nep-ene New Economics Papers
on Energy Economics
Issue of 2007‒12‒19
seven papers chosen by
Roger Fouquet
Imperial College, UK

  1. Subsidies for Wind Power: Surfing down the Learning Curve? By Bläsi, Albrecht; Requate, Tilman
  2. The Downside of Domestic Substitution of Oil with Biofuels: Will Brazil Catch the Dutch Disease? By James A. Giesecke; J. Mark Horridge; José A. Scaramucci
  3. Climate Policy and Ancillary Benefits: A Survey and Integration into the Modelling of International Negotiations on Climate Change By Pittel, Karen; Rübbelke, Dirk T. G.
  4. Nationalization of Energy Assets and Regional Welfare; Sakhalin 2007 By Judith Thornton
  5. Le marché gazier russe : les enjeux de moyen terme By Catherine Locatelli
  6. Do Equity Preferences Matter in Climate Negotiations? An Experimental Investigation By Dannenberg, Astrid; Sturm, Bodo; Vogt, Carsten
  7. Captage et stockage du CO2: quels enjeux en France By Benoît De Guillebon; Minh Ha-Duong

  1. By: Bläsi, Albrecht; Requate, Tilman
    Abstract: We develop a model with two types of electricity producers, fossil fuel utilities generating emissions, and suppliers of electricity from renewable resources such as wind energy. We account for the vertical structure of the wind-energy sector by considering wind-turbine producers engaged in learning by doing and selling their turbines to turbine operators. We show that in the absence of learning spillovers a first-best policy requires Pigouvian taxes only. We also study second-best optimal subsidies on electricity generated by wind power when (optimal) emission taxes are ruled out. We further investigate the impact of subsidies on prices, output, the number of firms, and environmental damage. It turns out that, in the case of purely private learning, secondbest optimal subsidies should only account for the environmental damage but are not necessary to spur learning.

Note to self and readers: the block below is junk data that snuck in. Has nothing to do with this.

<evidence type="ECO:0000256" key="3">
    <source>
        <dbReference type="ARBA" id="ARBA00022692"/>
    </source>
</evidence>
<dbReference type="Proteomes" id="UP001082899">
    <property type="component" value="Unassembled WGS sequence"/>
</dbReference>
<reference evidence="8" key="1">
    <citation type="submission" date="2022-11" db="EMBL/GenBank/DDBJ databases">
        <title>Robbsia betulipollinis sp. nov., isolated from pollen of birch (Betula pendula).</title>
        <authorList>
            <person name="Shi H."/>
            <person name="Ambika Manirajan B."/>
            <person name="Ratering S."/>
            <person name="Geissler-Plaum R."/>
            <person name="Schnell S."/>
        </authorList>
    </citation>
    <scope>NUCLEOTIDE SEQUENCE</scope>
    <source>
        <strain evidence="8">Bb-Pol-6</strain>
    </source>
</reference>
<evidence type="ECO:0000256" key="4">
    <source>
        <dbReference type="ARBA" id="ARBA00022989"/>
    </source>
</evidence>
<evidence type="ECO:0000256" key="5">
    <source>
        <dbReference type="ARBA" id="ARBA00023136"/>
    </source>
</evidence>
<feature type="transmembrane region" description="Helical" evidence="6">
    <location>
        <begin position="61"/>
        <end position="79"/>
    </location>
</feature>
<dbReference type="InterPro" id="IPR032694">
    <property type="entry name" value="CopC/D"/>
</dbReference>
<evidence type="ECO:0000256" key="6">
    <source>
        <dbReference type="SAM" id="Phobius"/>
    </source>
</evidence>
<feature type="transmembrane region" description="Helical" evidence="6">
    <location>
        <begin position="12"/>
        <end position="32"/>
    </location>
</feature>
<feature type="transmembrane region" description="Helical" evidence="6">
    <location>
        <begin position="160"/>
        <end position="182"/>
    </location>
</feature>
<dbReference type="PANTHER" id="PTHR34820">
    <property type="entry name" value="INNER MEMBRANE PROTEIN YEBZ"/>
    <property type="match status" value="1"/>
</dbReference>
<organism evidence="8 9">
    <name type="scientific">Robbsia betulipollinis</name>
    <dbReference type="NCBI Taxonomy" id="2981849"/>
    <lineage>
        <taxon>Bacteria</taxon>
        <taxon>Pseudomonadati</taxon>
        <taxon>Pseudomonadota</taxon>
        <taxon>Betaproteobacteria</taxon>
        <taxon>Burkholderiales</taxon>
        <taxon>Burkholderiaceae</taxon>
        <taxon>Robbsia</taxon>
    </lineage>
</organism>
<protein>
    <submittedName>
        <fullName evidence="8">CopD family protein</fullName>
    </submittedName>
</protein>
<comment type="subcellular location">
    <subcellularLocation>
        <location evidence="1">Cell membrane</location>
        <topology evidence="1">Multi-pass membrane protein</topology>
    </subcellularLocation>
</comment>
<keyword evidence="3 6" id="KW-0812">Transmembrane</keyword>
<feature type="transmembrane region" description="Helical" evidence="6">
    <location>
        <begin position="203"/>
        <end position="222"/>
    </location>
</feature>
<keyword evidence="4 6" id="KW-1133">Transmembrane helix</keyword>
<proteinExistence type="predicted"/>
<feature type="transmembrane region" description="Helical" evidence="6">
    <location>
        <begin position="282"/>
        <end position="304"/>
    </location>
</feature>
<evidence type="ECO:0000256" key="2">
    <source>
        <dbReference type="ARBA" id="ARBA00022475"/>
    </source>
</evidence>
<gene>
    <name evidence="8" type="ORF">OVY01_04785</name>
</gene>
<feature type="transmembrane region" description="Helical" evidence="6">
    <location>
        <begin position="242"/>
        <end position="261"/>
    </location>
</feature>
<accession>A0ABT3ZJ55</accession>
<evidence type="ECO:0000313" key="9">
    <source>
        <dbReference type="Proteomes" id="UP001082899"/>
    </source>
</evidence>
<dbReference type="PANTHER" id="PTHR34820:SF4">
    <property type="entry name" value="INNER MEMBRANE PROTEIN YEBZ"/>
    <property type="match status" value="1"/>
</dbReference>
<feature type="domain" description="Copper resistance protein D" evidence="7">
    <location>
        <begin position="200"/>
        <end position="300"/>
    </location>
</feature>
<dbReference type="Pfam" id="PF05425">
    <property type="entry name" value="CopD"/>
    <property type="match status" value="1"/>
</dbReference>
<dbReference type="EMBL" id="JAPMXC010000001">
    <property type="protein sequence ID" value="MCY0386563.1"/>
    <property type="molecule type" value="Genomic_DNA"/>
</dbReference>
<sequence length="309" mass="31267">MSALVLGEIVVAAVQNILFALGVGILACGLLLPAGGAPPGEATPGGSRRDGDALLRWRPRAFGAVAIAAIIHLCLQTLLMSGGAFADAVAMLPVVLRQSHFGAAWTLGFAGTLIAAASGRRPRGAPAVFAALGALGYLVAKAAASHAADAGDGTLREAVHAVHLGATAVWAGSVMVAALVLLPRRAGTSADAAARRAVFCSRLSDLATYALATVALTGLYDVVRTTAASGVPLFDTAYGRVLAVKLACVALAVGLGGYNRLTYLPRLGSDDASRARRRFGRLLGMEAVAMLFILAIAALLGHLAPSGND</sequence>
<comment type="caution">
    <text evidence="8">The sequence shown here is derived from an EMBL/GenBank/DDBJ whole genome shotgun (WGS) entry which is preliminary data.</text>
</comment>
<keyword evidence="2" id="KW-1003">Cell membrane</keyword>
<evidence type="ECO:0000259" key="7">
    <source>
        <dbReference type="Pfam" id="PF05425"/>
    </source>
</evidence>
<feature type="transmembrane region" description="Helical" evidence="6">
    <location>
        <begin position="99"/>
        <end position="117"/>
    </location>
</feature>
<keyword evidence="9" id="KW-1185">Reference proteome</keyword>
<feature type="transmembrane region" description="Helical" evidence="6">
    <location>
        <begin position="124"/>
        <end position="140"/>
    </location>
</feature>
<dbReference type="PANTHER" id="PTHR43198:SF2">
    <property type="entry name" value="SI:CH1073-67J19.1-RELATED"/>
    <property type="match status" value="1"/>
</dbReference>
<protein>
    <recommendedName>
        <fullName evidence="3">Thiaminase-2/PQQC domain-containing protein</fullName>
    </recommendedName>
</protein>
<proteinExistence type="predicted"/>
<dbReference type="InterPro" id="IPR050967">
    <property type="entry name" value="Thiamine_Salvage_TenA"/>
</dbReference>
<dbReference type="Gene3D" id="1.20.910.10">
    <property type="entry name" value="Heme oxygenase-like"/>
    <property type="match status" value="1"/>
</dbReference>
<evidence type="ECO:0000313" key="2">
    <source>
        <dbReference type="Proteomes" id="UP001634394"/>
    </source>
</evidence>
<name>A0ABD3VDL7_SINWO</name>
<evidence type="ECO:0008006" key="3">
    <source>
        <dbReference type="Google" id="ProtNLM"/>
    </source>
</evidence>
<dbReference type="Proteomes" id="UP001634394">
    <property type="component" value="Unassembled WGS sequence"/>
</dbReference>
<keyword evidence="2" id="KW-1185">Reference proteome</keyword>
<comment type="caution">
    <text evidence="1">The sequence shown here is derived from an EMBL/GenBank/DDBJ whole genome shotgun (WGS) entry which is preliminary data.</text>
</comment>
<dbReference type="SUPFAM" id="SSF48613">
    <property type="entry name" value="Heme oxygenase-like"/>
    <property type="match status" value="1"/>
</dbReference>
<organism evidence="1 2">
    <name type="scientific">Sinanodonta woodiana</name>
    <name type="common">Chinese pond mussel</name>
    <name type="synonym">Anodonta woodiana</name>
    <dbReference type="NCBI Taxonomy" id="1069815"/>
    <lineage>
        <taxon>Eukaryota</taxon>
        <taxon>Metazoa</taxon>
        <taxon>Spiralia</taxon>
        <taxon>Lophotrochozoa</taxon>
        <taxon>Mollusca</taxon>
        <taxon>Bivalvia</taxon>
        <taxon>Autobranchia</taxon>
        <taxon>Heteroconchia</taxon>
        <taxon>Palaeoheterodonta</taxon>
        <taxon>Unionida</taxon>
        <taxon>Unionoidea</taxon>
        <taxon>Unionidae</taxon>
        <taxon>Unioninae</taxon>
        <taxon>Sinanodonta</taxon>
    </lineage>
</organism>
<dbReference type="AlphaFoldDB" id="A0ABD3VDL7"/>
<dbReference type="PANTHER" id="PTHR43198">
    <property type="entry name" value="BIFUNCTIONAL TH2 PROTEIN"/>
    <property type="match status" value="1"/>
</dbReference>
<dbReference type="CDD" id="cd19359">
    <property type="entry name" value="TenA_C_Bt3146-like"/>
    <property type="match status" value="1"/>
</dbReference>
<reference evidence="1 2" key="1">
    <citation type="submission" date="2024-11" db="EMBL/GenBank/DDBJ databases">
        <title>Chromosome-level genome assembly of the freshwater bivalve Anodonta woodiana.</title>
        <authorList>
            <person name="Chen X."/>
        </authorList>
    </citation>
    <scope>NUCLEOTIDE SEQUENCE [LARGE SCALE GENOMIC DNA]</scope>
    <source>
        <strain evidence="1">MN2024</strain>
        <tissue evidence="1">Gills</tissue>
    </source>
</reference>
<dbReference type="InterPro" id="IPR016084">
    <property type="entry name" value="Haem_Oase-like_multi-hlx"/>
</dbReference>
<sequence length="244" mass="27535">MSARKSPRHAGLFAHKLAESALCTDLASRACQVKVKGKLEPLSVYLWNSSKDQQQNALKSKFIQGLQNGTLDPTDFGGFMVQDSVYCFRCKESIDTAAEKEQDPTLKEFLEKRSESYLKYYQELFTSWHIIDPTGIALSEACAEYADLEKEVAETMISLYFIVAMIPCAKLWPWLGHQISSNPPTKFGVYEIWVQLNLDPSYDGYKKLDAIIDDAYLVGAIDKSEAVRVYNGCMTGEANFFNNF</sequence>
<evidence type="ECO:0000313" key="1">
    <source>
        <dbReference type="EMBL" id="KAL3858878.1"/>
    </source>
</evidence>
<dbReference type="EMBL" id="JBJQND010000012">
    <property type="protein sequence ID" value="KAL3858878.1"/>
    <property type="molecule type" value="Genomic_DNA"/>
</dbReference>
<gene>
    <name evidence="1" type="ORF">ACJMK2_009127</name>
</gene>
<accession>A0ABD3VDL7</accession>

Keywords: learning by doing, renewable energies, environmental policy, Pigouvian taxes, subsidies, feed-in tariffs
    Date: 2007
  2. By: James A. Giesecke; J. Mark Horridge; José A. Scaramucci
    Abstract: In response to oil price rises and carbon emission concerns, policies promoting increased ethanol usage in gasoline blends are being implemented by many countries, including major energy users such as USA, EU and Japan. As a result, Brazil, as the largest ethanol producer and exporter in the world, can expect growing foreign demand for ethanol exports. Also, the introduction of flex-fuel vehicles in Brazil is causing domestic sales of ethanol to increase steadily. In this paper, we investigate the regional and industrial economic consequences of rapid growth in Brazilian ethanol consumption and exports. For this, we use a disaggregated multi-regional computable general equilibrium (CGE) model with energy industry detail. Our modelling emphasises a number of features of ethanol production in Brazil which we expect to be important in determining the adjustment of its regional economies to a substantial expansion in ethanol production. These include regional differences in ethanol and sugar production technologies, sugarcane harvesting methods and the elasticity of land supply to sugarcane production.
    Keywords: CGE models, energy, ethanol, Brazil
    JEL: D58 Q13 Q42 R11 R49
    Date: 2007–12
  3. By: Pittel, Karen; Rübbelke, Dirk T. G.